The long drawn-out saga of the F-35 fighter aircraft is an example of the Conservatives’ refusal to heed both expert opinion and common sense. They have been committed to the Lockheed Martin F-35 Lightning, the most expensive warplane in history, ever since they took office in 2006. In 2012 – faced with production delays, performance issues, soaring costs (from an original estimate of $16 billion over the lifetime of 65 aircraft to a revised projection of $45 billion), and a devastating report by the Auditor General – the government ordered a review.

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No one outside the government knows what the review, conducted in secret, involved. Did it look seriously at other (and cheaper) aircraft from other manufacturers? Did it assess whether the F-35 actually meets Canada’s military requirements? (And what, by the way, are those requirements? Maybe the Canadian public would like to know.) Did the review even consider the pilot-safety issue that would inevitably arise if the single-engine F-35 were deplored to patrol the vast distances across the far north and along Canada’s coastlines?

We don’t know these things because the Conservatives haven’t told us. But the review must have endorsed the F-35 because it found its way back to the cabinet agenda this past spring for a decision. In June, Prime Minister Stephen Harper, apparently not satisfied he could make a convincing case to the public, bought some time by removing the item from the agenda. The government bought some more time in September by deciding to spend unannounced millions to extend until 2025 the life of the CF-18, the 30-year-old twin-engine warplane that the F-35 is meant to replace.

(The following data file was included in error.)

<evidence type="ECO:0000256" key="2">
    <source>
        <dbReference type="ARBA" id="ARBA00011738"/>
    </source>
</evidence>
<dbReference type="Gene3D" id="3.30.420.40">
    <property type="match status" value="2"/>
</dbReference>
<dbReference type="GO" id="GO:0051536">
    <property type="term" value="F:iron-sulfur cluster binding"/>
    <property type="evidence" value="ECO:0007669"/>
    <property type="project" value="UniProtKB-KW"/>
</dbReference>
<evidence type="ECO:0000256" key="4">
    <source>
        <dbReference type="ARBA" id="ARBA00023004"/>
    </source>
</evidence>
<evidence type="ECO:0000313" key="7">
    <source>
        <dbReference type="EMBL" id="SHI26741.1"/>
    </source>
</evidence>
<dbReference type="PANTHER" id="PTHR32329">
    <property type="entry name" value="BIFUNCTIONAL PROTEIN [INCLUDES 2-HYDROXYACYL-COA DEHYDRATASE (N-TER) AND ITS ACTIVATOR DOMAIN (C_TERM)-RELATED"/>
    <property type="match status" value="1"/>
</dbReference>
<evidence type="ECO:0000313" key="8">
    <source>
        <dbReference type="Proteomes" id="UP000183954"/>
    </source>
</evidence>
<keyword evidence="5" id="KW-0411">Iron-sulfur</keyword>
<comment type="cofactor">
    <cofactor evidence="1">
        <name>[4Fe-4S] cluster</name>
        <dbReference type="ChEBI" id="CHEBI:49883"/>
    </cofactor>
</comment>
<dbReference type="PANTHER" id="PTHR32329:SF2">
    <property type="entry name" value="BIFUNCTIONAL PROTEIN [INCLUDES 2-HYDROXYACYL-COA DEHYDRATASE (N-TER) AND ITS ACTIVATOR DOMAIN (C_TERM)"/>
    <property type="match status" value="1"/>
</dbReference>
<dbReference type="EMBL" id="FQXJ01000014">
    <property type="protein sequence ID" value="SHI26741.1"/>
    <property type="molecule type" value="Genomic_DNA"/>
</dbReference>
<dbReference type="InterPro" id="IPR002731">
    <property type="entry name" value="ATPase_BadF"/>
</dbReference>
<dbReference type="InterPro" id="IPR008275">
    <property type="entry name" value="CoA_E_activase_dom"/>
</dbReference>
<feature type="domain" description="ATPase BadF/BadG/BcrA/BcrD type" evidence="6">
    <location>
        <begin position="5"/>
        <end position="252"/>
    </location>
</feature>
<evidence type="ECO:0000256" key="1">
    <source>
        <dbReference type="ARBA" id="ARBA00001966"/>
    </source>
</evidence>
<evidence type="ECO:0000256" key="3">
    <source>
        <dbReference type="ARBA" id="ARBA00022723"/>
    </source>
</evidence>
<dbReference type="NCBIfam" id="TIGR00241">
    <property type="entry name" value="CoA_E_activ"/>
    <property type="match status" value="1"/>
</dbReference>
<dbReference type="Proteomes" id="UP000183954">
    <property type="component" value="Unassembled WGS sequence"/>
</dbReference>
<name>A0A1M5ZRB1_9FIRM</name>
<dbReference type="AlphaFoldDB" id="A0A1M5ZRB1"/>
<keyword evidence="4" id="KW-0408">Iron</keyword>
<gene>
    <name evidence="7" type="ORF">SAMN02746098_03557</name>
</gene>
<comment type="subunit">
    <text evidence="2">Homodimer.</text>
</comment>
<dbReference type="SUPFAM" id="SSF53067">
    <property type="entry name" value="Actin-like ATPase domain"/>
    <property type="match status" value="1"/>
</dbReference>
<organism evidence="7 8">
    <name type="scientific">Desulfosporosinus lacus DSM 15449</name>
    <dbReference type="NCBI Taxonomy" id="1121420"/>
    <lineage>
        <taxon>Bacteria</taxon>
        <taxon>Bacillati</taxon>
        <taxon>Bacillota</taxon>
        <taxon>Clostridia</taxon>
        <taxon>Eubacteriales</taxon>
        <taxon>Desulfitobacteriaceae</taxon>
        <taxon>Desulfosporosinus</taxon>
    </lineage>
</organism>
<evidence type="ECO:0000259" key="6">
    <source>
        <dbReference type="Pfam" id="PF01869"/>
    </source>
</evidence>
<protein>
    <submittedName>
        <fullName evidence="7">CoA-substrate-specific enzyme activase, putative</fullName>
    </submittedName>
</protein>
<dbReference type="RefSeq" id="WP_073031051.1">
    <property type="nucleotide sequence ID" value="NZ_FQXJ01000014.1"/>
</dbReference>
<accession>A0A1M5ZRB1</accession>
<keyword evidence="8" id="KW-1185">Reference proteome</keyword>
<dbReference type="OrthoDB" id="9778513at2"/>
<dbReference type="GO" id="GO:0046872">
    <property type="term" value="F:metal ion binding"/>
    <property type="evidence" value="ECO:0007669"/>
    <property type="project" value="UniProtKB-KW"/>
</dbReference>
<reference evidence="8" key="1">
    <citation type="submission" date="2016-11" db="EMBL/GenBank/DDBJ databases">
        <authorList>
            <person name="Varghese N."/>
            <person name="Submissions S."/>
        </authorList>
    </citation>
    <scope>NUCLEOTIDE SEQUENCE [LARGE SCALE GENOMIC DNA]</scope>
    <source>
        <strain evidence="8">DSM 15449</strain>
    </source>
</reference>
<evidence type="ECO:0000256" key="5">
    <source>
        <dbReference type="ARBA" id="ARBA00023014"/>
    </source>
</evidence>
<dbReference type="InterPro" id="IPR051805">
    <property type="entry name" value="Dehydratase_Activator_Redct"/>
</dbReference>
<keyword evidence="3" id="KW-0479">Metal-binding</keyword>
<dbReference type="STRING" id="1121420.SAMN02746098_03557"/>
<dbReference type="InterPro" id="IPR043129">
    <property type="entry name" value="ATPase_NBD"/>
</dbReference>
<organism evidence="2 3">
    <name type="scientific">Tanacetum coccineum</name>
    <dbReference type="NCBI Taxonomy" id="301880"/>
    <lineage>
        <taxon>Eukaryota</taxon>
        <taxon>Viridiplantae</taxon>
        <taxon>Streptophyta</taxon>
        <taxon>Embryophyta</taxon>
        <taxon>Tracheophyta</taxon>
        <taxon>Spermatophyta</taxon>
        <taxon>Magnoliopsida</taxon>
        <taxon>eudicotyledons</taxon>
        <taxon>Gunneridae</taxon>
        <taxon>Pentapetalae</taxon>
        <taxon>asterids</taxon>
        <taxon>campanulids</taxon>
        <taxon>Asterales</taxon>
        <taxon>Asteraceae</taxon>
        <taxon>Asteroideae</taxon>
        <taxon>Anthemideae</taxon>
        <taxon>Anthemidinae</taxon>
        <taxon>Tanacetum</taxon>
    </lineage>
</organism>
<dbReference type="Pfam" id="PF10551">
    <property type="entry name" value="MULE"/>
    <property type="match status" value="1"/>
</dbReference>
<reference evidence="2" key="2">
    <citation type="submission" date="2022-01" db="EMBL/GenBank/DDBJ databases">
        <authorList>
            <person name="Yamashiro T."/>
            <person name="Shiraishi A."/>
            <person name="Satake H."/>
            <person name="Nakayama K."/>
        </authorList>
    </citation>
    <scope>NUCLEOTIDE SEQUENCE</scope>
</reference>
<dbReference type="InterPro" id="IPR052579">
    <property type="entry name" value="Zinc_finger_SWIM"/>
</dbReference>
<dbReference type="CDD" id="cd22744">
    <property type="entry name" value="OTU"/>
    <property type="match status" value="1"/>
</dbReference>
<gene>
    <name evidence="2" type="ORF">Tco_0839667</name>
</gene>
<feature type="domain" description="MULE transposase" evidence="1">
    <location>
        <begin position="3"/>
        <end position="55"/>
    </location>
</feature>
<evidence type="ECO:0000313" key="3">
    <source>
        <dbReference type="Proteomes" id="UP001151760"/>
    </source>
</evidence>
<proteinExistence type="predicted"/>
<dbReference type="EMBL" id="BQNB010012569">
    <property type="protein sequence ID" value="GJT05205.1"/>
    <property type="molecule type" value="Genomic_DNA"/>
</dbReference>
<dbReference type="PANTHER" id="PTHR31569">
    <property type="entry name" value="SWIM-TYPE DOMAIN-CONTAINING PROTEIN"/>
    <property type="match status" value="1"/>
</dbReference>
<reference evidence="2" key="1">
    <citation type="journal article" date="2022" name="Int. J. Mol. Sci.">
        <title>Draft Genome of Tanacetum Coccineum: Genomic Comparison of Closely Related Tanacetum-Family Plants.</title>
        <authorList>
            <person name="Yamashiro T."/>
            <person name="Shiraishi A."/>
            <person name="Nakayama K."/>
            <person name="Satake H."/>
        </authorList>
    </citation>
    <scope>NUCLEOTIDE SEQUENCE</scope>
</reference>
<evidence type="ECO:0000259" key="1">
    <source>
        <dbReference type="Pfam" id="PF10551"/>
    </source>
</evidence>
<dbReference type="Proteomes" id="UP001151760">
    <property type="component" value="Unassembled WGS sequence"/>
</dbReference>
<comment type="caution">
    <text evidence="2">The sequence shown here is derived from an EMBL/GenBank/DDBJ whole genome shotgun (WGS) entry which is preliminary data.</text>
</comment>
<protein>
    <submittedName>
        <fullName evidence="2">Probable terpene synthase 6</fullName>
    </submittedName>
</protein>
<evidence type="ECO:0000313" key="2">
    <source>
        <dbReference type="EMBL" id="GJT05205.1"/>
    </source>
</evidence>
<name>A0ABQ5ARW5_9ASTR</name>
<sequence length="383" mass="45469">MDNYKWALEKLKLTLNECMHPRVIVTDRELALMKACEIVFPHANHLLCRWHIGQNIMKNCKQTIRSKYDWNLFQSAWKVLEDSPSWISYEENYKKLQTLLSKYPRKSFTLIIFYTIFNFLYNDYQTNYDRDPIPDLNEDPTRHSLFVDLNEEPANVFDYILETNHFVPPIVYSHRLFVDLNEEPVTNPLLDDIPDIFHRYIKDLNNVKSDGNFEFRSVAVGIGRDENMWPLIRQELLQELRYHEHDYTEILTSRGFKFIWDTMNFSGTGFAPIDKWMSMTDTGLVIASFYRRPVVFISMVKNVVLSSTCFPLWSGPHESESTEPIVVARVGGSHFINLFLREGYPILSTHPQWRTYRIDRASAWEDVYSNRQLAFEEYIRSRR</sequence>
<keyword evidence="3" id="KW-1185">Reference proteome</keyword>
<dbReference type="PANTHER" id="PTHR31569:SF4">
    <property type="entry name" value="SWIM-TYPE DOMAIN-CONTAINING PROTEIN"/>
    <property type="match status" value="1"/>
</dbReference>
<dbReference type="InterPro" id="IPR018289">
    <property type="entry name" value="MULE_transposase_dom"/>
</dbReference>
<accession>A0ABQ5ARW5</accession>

These moves seemed to suggest that the Tories were punting a final F-35 purchase decision until after the federal election, scheduled for October 2015.

But things are not always what they seem to be in the worlds of politics and weapons acquisition. Last week, Canadians learned, courtesy of a leak from the U.S. Pentagon, that Ottawa is proposing to fast-track its acquisition of F-35s. (Why Canadians have to learn about important issues, anything from drug safety to military purchases, from the Americans rather than from their own government is an interesting question. But I digress.)

According to the leaked Pentagon briefing, Ottawa plans to send a letter of intent to Washington this month confirming that Canada will place an order for at least four F-35s by the end of this fiscal year (next March 31). The deal is this: the U.S. Air Force has four places on the F-35 production schedule for aircraft to be delivered in 2016 or 2017. The RCAF would take those positions, and use those four aircraft for pilot training; in return the USAF would take four slots that are earmarked for Canada on the 2019 delivery schedule.